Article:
The checklists are not meant to replace detailed, site-specific policies, protocols and procedures that every service should have in place. Instead, they are intended to assist in the assessment of COVID-19 infection prevention and control policies and practices to mitigate the risk of COVID-19 transmission among staff, visitors and where applicable residents.

The tools do not provide links to financial assistance, grants, supplies procurement or other assistance schemes.

Services are responsible for understanding their eligibility and accessing these resources:

8.8. References

Aged care

Aged Care Quality and Safety Commission, Partnerships in careExternal Link .

Cleaning and disinfecting

Australian Government, COVID-19 Environmental cleaning and disinfection principles for health and residential care facilitiesExternal Link .

Australia Government, COVID-19 Information about routine environmental cleaning and disinfection in the communityExternal Link .

Therapeutic Goods Administration (TGA), Disinfectants for use against COVID-19 in the ARTG for legal supply in AustraliaExternal Link .

Hand hygiene

Hand Hygiene AustraliaExternal Link

Therapeutic Goods Administration (TGA), Hand sanitisers: Information for consumersExternal Link .

Waste management

Environment Protection Authority (EPA) Victoria, Managing coronavirus waste from a workplaceExternal Link .

Hierarchy of controls and COVID safe plans

Business Victoria, COVID Safe Plan guidanceExternal Link .

WorkSafe Victoria, The Hierarchy of ControlExternal Link .

Safe Work Australia, Model Code of Practice: How to manage work health and safety risks (May 2018)External Link .


VICNISS, Educational opportunities (summary of IPC education available to healthcare workers)External Link .

Australian Government Department of Health, COVID-19 infection control training module for all healthcare workersExternal Link .

Australian Commission on Safety and Quality in Healthcare (ACSQHC), COVID-19 ResourcesExternal Link .

Australasian College of Infection Prevention and Control (ACIPC), Foundations of infection prevention and control courseExternal Link .

Victorian Department of Health and VICNISS, basic level Infection prevention and control eLearning modulesExternal Link .

Victorian Department of Health and VICNISS, Ventilation in residential careExternal Link .

Infection prevention and control COVID-19 information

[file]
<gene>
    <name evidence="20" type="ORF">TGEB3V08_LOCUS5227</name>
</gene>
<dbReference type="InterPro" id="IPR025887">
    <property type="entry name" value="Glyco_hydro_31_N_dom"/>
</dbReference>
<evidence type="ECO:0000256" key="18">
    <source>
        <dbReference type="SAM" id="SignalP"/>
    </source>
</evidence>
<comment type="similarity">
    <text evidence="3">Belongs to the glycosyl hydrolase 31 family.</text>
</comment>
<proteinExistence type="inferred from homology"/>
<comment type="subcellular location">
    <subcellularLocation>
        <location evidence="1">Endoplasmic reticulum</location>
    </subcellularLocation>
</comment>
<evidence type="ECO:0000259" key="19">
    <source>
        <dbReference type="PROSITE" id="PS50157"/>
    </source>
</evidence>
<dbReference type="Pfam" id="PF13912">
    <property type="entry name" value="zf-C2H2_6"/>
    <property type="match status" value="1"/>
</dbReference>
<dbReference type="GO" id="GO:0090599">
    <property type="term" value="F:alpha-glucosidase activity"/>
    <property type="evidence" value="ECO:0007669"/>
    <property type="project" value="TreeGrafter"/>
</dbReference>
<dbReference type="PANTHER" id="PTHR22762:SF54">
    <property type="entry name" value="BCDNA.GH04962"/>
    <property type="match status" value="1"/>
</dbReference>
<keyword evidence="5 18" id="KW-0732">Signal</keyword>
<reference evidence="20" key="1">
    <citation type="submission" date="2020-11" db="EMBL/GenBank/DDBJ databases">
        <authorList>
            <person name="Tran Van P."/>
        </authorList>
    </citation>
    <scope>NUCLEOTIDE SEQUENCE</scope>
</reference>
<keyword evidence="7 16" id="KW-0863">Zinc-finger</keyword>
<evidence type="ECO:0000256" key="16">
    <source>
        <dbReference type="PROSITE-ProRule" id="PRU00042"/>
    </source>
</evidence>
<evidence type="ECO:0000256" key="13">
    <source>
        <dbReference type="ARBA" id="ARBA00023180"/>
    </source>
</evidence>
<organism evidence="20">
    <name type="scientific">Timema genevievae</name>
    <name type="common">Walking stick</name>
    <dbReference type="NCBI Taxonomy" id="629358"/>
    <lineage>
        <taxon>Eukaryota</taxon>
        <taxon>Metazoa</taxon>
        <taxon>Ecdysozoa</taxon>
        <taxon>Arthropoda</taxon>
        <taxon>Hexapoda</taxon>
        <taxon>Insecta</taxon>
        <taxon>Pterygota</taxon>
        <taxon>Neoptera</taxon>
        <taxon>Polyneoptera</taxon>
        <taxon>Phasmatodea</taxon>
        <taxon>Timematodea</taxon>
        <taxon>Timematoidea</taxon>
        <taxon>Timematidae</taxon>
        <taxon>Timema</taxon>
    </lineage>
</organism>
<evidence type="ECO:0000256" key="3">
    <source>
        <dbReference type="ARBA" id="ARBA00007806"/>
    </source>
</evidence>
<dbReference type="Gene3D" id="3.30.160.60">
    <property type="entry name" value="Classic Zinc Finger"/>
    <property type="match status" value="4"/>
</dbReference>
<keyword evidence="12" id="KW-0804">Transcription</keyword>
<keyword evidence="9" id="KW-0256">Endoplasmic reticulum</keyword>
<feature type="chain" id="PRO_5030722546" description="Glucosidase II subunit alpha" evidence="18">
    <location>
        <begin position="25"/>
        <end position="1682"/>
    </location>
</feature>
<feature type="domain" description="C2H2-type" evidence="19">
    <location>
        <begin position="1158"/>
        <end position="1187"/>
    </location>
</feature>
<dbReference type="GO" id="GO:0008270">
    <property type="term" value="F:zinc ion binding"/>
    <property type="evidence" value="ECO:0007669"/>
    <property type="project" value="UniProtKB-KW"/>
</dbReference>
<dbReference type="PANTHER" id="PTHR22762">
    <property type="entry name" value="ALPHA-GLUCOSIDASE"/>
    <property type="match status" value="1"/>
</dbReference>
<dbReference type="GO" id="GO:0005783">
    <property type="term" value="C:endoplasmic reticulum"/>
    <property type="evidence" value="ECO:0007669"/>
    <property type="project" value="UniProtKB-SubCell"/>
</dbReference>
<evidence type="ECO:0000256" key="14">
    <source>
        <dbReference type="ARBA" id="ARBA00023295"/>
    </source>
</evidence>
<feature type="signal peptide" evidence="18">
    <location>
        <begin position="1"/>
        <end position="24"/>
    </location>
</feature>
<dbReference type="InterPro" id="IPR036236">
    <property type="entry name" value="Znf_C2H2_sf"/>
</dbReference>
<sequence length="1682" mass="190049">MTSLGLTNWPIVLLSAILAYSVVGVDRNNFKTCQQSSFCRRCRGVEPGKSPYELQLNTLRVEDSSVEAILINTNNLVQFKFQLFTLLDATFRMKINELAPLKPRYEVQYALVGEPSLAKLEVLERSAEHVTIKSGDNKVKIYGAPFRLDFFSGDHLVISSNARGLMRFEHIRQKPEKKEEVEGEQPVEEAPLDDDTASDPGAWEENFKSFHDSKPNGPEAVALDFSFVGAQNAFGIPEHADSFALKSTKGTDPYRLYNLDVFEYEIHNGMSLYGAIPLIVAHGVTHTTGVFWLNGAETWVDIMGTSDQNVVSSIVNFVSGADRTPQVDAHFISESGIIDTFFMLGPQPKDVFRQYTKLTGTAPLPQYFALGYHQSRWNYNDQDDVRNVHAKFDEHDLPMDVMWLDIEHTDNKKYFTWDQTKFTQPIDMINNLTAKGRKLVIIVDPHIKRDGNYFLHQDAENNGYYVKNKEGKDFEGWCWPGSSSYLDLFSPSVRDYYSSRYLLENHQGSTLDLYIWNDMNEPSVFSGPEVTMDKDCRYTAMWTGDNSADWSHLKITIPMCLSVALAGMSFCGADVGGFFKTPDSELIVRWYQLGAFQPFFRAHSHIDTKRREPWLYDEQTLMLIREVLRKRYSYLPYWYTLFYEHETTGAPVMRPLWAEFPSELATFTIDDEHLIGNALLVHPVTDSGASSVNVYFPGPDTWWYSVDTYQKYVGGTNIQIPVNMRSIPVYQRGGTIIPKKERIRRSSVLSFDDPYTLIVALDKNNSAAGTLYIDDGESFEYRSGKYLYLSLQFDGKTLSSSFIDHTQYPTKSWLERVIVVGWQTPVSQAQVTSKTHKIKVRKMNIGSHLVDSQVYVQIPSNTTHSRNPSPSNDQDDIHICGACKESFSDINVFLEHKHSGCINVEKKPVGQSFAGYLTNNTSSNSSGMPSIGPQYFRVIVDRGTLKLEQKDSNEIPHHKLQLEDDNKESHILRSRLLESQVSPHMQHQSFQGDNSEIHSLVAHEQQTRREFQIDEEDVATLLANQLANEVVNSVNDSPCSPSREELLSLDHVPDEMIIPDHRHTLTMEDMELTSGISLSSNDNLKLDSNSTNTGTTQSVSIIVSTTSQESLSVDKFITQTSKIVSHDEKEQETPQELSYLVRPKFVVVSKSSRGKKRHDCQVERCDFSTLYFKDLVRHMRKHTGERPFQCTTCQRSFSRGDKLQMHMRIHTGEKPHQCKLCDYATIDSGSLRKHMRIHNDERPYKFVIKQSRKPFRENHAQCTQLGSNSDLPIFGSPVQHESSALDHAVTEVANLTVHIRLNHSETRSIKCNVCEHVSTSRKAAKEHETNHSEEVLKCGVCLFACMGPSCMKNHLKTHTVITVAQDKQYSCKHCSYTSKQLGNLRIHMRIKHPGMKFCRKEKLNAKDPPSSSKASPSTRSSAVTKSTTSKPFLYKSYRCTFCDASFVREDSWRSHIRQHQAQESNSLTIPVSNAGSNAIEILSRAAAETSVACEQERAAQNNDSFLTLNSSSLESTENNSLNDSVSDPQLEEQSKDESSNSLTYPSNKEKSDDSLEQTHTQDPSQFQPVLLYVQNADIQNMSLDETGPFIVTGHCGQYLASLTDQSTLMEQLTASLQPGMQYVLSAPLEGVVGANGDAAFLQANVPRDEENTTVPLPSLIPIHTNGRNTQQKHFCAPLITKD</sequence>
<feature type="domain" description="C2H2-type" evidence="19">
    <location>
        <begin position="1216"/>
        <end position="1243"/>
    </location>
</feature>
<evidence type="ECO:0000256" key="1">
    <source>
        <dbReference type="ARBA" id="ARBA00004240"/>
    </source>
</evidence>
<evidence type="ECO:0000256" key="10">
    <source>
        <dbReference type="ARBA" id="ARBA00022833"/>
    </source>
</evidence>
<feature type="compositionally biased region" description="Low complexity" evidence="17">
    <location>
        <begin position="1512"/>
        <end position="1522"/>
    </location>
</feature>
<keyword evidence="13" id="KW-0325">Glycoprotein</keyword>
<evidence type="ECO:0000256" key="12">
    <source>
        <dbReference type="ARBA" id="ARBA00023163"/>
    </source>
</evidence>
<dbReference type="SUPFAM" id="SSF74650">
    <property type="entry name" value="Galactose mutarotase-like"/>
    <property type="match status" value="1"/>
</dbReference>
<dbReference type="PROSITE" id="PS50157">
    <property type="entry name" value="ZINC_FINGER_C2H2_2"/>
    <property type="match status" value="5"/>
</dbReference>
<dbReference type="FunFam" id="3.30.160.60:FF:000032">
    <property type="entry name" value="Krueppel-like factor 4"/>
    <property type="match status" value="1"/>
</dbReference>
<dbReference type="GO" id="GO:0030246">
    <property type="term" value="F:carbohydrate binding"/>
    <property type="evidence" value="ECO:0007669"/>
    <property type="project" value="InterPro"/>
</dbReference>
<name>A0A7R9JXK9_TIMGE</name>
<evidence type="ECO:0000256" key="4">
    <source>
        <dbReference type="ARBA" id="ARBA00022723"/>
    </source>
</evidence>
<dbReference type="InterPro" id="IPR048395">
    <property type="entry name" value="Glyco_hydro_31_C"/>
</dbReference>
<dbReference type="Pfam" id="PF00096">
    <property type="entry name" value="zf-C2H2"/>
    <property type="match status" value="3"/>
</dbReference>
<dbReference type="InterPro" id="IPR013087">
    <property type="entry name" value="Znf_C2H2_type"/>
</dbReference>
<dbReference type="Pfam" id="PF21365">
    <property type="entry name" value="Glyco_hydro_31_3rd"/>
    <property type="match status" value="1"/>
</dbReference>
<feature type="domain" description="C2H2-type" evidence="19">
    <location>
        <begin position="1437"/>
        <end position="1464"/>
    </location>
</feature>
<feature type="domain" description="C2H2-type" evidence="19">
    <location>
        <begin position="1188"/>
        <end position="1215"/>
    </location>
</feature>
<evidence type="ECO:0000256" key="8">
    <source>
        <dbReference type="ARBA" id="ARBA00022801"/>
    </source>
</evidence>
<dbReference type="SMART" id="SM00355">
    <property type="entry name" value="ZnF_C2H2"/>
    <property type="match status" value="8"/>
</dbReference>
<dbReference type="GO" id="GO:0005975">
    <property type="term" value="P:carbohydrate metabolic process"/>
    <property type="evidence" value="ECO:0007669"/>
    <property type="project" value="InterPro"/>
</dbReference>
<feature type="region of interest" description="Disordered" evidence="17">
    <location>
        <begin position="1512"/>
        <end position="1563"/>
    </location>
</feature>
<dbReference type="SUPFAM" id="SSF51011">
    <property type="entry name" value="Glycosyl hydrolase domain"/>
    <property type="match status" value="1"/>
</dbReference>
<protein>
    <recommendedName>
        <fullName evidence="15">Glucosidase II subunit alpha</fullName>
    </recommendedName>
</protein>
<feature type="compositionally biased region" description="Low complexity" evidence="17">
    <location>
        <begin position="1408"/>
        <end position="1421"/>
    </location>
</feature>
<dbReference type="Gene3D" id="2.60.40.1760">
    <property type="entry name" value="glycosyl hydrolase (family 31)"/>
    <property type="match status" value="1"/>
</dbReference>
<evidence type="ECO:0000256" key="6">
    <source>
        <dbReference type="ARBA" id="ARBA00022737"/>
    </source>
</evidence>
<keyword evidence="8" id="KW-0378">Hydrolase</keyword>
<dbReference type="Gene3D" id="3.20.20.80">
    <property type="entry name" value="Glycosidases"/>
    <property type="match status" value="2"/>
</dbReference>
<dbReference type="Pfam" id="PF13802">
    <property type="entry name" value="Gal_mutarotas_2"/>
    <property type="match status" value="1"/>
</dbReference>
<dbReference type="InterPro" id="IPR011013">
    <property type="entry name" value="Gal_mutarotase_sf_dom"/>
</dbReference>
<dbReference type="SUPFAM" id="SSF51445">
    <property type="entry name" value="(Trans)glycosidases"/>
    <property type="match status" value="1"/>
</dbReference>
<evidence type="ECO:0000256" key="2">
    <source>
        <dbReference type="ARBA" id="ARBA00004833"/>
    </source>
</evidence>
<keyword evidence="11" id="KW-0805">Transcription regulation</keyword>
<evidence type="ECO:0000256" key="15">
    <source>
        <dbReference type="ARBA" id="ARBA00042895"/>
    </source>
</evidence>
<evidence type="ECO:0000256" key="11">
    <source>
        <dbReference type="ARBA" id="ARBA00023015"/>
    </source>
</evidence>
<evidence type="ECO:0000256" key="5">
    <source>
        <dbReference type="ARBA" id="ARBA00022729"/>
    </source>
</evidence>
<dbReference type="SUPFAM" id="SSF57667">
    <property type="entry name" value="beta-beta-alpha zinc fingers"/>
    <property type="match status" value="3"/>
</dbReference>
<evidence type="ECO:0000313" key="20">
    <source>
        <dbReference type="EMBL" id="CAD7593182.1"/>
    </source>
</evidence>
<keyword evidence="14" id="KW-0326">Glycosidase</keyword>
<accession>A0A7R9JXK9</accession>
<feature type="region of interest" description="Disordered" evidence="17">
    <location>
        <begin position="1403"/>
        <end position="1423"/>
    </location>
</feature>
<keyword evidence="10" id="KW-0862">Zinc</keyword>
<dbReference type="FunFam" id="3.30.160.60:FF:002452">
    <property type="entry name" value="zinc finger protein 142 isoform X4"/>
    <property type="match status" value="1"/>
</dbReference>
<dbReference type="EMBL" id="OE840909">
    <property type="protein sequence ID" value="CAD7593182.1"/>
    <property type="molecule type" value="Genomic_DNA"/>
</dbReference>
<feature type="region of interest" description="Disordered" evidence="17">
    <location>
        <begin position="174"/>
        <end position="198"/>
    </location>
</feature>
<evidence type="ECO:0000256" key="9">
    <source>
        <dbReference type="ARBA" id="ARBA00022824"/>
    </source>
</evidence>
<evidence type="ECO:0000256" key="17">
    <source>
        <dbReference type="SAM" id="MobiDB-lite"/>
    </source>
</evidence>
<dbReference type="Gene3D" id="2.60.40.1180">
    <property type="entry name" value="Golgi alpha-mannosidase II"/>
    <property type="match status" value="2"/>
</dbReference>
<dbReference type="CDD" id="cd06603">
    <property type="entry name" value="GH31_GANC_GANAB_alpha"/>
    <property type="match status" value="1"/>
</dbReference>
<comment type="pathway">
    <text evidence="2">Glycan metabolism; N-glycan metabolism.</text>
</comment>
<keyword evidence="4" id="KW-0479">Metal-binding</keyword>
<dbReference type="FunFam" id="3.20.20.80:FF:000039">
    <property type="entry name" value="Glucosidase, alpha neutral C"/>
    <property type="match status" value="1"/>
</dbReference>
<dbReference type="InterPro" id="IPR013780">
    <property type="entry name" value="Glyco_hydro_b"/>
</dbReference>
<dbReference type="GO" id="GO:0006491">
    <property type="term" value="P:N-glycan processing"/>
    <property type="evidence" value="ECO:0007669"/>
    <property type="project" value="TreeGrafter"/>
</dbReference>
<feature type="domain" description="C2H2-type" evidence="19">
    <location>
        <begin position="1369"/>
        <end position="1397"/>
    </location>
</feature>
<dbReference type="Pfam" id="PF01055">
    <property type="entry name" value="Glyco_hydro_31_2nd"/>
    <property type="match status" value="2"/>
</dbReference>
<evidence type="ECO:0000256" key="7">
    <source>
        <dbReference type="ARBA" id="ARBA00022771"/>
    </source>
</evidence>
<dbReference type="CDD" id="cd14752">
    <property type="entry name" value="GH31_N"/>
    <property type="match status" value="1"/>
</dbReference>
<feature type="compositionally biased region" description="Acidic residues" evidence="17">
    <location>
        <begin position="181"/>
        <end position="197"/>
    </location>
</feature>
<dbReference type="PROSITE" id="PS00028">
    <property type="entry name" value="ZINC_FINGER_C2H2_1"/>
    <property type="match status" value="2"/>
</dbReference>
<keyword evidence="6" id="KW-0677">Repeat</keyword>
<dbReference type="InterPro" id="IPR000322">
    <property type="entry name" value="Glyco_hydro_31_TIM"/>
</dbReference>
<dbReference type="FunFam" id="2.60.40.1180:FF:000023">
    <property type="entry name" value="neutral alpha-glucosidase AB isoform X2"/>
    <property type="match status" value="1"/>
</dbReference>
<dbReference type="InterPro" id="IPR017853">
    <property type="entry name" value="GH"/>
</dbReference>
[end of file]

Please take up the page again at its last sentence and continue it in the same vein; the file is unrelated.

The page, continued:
National Health and Medical Research Council (NHMRC), Australian Guidelines for the Prevention and Control of Infection in HealthcareExternal Link .

Communicable Diseases Network Australian (CDNA), Series of National Guidelines – Coronavirus 2019 (COVID-19) guidelinesExternal Link .

Australian Government Department of Health and Aged Care, Infection Prevention and Control Expert Group (ICEG)External Link .

National Clinical Evidence Taskforce COVID-19External Link

World Health Organization (WHO) guideline, Infection prevention and control during health care when COVID-19 is suspected: Interim guidance 12 July 2021External Link .

Business Victoria, Business and workExternal Link .

Victorian Department of Health, COVID-19 (Coronavirus disease 2019).

Centres for Disease Control and Prevention (CDC), Coronavirus Disease 2019 (COVID-19)External Link .

Therapeutic Goods Administration (TGA)External Link

Australian Health Protection Principal Committee (AHPPC)External Link

Clinical Excellence Commission, COVID-19 Infection Prevention and Control ManualExternal Link .

Standards AustraliaExternal Link

National Library of Medicine, A Paradigm Shift to Align Transmission Routes With Mechanisms - PubMed ( Link .

At-risk workers

Royal Australia and New Zealand College of Obstetricians and Gynaecologists (RANZCOG), COVID-19 and pregnant health care workers and other at-risk workersExternal Link .

Animals and pets

Australian Veterinary Association (, CoronavirusExternal Link .

Centers for Disease Control and Prevention (CDC), Information about COVID-19, Pets, and Other AnimalsExternal Link .

Respiratory Protection Program

Victorian Department of Health, Victorian Respiratory Protection Program.

Ventilation and buildings

Australian Commission on Safety and Quality in Health Care, Optimising ventilation for infection prevention and control in healthcare settingsExternal Link .

Coronavirus Victoria, VentilationExternal Link .

Victorian Health Building Authority (VHBA), HVAC system strategies to airborne infectious outbreaksExternal Link .

Victorian Health Building Authority, Technical guidelinesExternal Link .

Victorian Department of Health, Maintenance standards for critical areas in Victorian health facilities.

Australasian Health Facility Guidelines (AusHFG), Health Infrastructure AllianceExternal Link .

Reviewed 22 November 2023